I just wanted to share another possible shock mounting system that can be created. The difference is that these can actually be mounted onto a goose neck if so inclined. I took the design and made it meet my specs. When I marched in the Boston Crusaders front ensemble in 07, they worked very well.
Thanks for the advice on mic positioning guys!  I'll post some pic this coming Monday or Tuesday, of the pvc shock mounting.  I am in the process of painting the pvc to blend in with the look of each instrument.  Until I post those pics, I'll share the first design concept.  They should be attached to this message.  Please remember that this was my first attempt.  The only thing I know for sure is that it eliminated our frame noise DRAMATICALLY!  It is VERY simple to do, and cost about $1.50. 


I just came across this system by Randall May [url=http://www.randallmay.com/marimba_miking_system.php]http://www.randallmay.com/marimba_miking_system.php[/url]

Where can I find some pricing info on this product?  I have been searching online and cannot find them anywhere with a price quote.  This is a very cool design, and I would love to integrate it into our miking system this year.  Anyone know where I can find and purchase this item?  Thanks in advance for your help!

Sincerely,
Ricky Morrow

I'd like to see those shock mounts. Our frame noise is getting too noisy!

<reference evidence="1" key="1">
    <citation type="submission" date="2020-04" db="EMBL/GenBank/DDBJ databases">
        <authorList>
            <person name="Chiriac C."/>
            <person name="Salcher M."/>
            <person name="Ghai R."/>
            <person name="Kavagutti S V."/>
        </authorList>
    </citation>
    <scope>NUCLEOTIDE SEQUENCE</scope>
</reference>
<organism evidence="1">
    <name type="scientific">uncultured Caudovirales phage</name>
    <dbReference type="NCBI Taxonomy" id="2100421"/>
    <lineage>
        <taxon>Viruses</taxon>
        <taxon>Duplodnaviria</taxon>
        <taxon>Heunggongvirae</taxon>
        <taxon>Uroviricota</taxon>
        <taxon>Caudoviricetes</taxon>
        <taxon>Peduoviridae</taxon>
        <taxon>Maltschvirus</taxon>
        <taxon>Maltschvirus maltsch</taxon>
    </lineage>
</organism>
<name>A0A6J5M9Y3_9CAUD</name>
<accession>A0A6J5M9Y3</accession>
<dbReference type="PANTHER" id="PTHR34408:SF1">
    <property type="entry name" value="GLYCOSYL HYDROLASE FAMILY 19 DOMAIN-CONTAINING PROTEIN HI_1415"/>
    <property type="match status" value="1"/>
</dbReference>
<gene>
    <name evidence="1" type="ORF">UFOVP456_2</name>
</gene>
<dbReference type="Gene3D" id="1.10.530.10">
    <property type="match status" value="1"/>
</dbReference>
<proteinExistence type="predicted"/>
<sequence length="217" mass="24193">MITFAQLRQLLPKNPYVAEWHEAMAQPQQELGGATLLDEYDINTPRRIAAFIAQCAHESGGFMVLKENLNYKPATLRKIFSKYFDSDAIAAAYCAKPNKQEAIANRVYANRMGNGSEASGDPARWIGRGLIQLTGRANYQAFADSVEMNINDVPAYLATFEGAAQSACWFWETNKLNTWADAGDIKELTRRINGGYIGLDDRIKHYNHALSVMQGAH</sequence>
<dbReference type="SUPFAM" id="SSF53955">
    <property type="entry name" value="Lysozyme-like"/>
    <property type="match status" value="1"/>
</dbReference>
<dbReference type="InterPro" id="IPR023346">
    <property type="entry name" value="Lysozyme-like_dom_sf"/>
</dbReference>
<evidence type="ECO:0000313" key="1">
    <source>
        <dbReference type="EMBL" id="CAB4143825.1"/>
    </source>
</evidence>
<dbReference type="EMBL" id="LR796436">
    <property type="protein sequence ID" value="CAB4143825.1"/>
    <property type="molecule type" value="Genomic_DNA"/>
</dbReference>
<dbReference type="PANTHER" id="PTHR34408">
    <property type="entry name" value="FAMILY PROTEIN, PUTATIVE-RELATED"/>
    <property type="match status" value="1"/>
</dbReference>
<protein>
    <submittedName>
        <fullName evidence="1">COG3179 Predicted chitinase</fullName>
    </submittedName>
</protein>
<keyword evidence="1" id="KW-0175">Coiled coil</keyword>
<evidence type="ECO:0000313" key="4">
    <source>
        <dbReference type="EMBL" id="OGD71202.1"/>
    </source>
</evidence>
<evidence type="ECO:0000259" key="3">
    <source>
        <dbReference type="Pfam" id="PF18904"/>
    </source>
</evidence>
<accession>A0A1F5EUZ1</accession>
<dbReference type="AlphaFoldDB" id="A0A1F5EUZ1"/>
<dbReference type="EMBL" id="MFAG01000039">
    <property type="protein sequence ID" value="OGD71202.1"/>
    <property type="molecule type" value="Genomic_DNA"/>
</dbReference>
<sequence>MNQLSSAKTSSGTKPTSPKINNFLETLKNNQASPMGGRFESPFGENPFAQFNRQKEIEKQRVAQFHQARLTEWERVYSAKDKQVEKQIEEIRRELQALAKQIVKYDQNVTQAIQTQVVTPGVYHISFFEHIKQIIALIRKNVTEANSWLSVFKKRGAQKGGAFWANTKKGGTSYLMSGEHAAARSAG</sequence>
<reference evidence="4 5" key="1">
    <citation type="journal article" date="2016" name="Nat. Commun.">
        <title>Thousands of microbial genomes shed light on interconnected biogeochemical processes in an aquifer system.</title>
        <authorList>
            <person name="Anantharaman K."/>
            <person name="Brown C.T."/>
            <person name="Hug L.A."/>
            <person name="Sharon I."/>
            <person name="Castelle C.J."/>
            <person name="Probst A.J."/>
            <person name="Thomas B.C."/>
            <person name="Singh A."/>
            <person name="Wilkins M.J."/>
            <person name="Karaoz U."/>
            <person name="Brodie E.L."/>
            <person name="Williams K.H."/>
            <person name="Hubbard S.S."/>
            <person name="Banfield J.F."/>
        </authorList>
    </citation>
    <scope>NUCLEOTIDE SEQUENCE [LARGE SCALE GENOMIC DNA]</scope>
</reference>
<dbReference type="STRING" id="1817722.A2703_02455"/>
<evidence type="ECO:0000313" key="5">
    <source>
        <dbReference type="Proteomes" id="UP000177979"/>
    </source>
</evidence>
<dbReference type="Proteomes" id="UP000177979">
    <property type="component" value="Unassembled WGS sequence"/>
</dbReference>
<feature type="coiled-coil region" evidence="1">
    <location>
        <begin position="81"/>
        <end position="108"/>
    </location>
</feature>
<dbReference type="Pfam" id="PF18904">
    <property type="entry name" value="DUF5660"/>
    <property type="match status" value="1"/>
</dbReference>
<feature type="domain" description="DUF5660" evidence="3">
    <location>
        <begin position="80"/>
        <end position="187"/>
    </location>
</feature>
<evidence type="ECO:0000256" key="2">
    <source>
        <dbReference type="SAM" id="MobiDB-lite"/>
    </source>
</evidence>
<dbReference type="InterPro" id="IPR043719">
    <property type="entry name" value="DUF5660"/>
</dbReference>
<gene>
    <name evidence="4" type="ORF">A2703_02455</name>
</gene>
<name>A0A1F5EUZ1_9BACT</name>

I think the main thing to consider is that you have to have the mic far enough away so that it's pick up range covers the whole instrument (or only half on the marimbas since you have 2 mics). Try to locate the graph associated with your microphone, usually provided on a piece of paper or available on the internet and it will show you the pickup pattern of your particular mic. I also know that higher frequencies are more directional than lower frequencies. In other words, to get a good high end marimba sound, you need to point the mic most directly at the high end. The low frequencies are less directional and the mic can pick them up from the side usually as well as in front. Keep in mind that the attack sound of a bar is a high frequency so if you aim the mic off axis on any certain bar, you will lose the attack sound a bit. Finally, there is this thing called the proximity effect that basically says the bass sound level increases exponentially as it gets closer to the mic and vice versa. I am still messing around with my mic set up, but I hope this gives you something to work with.
As a non-audio engineer, I've usually subscribed to the idea that you'll get better sound the closer you place the mic toward the resonator opening. But I'm not as certain about that now. Getting the mics too close to the bars may lend itself to more attack sound that you don't want. When I was at Cavaliers, we had great results by placing the mics beneath the instruments about midway from the top of the instrument to the ground. They were basically secured to the horizontal support , and it worked well.

It sounds like you've put some good ingenuity to use for your shock mounts. Cool! When you get the chance, it'd be great if you could post them for others to check out. Thanks for sharing your experience!